The Year of the Rat
Volume 45, Number 2, February 2008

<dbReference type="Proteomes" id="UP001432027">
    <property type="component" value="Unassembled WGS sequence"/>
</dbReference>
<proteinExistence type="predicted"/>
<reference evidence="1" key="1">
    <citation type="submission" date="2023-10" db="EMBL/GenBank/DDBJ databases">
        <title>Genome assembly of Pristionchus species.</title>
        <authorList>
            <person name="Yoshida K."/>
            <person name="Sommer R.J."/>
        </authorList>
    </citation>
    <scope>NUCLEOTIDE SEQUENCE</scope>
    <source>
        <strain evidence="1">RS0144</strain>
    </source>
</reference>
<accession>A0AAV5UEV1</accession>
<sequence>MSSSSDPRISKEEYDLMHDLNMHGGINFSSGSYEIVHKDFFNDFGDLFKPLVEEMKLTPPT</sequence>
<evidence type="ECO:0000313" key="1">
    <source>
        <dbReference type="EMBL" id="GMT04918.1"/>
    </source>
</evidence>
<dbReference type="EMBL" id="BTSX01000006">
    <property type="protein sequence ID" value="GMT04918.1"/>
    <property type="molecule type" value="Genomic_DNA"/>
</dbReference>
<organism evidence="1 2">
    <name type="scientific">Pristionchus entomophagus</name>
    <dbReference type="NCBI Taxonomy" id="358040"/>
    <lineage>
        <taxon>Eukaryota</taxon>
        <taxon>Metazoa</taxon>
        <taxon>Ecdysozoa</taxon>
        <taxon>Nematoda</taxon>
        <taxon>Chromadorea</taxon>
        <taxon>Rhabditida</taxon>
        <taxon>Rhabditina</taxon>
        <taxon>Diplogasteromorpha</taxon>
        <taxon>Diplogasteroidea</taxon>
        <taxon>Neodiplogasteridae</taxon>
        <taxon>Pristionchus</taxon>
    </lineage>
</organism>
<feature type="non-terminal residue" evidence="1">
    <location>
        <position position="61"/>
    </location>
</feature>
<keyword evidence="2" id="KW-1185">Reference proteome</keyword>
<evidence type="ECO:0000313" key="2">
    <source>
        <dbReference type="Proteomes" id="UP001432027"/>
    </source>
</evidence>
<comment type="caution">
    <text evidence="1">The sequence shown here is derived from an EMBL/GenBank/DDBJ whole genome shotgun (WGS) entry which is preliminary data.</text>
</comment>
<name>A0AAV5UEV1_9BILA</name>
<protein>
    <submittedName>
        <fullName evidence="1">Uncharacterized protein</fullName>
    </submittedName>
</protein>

Just what is it worth? The Royal Mint has been the subject of numerous letters to the Editor in recent months in particular with regard to the 1953 “Coronation” set they are offering and also in regard to the possibility or perhaps hope, that they would stimulate collecting with a programme similar to the United States “States Quarters” that has proved so popular. On the face of it these two subjects appear unrelated the first a clamour by collectors and dealers that the Royal Mint was charging well over the odds for a product that could be bought more cheaply from elsewhere; the second a desire to have the Royal Mint help the hobby in this country with a dedicated coin programme aimed purely at encouraging new collectors. However the two topics aren’t as far removed as it may seem. The matter of the year set was dealt with fairly quickly it was, it appears, a mistake on the part of the Mint to suggest the coins were only VF, they are, we are told, “Proof”, and whilst any numismatist will tell you proof is not a grade per se we have been assured that all coins offered are of uncirculated quality. True, it seems that even for proof coins the price is on the high side and a number of dealers have pointed out to us that they can be bought cheaper from elsewhere. We were asked by one dealer why we didn t condemn the Mint's pricing policy (at least with regard to this set), after all wasn't selling coins like this bad for the hobby? Wouldn’t it simply put collectors off? Well, our response is a simple one we wouldn’t condemn anyone for charging what they want for their coins - it is a free market and we are not the people to police it. If one dealer wants to charge ten times what another does, and still manages to sell his wares, then who are we to say he is wrong? We publish the COIN YEARBOOK every year as our guide to British coin prices - this is what we believe the market price of a particular coin or set is, based on average values found in dealers’ lists and at auction; we keep it up to date with the pricing in COIN NEWS every month if dealers choose to sell outside that range then that is entirely up to them, not us. That said, yes, based on our own YEARBOOK figures we do agree that the Royal Mint’s price for this particular set is high and, yes, we are sure that these coins can be bought from other dealers for less money. But isn’t that missing the point? For many the Royal Mint doesn’t just sell coins it provides a total service which includes being part of the “Coin Club”. Members receive regular mailings, coins packaged and presented in a certain way, etc. and those collectors who buy from them (and there are thousands) are prepared to pay for that. To provide this service the Mint has all the overheads of any large company - the staff, the distribution system, advertising, design and packaging costs (the set in question is well presented, complete with historical information, etc.) and so on. Because of this they don’t try to compete on price with the smaller dealers who have none of the above expenses and to compare the two is misleading. The “ordinary dealers” (is there such a thing!?) are, of course, essential for the hobby, they are its lifeblood, but thanks to the amount of money, time and effort the Royal Mint spends on marketing,packaging, websites, advertising, etc., its reach is a long one and that’s vital too - which brings me neatly to the second topic that has featured in our post bag recently. The States quarters programme has been a great success in the US and something like it over here, or a “limited edition” release (which sees a very limited number of coins with a certain mintmark released along with the standard issue coins) would have people checking their change up and down the land and would increase the profile of our hobby no end. We would heartily encourage any such endeavour, in fact it is something we’ve been campaigning for over the years and know it would do great things for numismatics. But here’s the rub - it would have to be the Royal Mint who undertook such a programme - they are the only ones able give coin collecting that kind of boost. Yes, this is mainly down to their monopoly position as being the manufacturer of circulating British coins but it is also down to the fact they have a very powerful marketing department and a strong PR presence. It is these very things that make them different from the “ordinary dealer” and allows them to reach people far beyond the confines of the traditional hobby. Because of this they are in an excellent position to bring new people into the hobby. What good though, some may say, if the Mint, charging the prices they do, bring in new collectors only to have those collectors run a mile when they realise that the secondary market for such coins means they haven’t made the fortune they were hoping to and/or they realise they could have bought the coins cheaper elsewhere? A fair point, but ask yourself this - firstly the Mint don’t promote coins specifically for investment, so why people automatically assume they will increase in value is one of life’s mysteries; secondly the coins the Mint sell are all catalogued in price guides, both by us and others. Information on values is easily obtainable even via the Mint itself which sells our COIN YEARBOOK. If customers choose not to research the cost of their purchase before they buy, or if they choose to buy for investment and don’t actually check out whether this is feasible or not, isn’t that their choice? As I mentioned above, many of them do know the price of the coins they are buying but when necessary they are perhaps prepared to pay a little more for them in order to benefit from the service the Royal Mint provides. Sometimes the “value” of a product goes beyond what it is intrinsically worth.
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